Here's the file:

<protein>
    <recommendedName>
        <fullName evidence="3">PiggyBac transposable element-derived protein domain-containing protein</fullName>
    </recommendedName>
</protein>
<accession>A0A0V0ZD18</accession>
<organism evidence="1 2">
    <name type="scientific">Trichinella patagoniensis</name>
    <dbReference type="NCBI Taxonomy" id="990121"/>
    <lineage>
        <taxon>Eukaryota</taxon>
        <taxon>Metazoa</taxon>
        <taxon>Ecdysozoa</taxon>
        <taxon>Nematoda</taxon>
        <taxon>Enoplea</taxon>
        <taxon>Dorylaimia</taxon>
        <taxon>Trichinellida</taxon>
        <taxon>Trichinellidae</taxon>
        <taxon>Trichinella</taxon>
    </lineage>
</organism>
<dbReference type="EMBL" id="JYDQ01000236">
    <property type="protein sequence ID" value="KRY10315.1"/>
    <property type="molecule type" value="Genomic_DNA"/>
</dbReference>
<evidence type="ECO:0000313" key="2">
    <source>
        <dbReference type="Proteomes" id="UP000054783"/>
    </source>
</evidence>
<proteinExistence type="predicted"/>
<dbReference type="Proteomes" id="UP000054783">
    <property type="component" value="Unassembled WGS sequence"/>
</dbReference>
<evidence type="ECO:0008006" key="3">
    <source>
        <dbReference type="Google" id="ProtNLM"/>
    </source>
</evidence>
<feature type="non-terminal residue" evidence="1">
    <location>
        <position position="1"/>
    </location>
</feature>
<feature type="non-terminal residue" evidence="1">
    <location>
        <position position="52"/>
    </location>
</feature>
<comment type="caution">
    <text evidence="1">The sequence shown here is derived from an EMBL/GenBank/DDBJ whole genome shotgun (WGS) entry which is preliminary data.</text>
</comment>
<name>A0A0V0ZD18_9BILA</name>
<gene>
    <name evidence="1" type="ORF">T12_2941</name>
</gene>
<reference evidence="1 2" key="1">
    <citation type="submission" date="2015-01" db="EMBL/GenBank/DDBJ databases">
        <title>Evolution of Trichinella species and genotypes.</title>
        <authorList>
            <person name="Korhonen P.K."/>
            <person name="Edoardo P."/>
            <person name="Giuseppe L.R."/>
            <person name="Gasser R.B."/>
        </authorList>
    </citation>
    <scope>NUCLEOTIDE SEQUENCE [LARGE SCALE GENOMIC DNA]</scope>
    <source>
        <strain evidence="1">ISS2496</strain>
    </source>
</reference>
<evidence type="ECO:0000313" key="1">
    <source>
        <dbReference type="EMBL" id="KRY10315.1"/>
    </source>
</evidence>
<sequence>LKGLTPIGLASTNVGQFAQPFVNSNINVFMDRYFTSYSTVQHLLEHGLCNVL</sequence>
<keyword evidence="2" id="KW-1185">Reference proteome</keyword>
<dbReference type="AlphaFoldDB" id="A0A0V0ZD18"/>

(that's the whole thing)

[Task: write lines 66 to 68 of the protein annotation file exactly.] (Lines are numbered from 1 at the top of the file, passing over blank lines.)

    </citation>
    <scope>NUCLEOTIDE SEQUENCE [LARGE SCALE GENOMIC DNA]</scope>
    <source>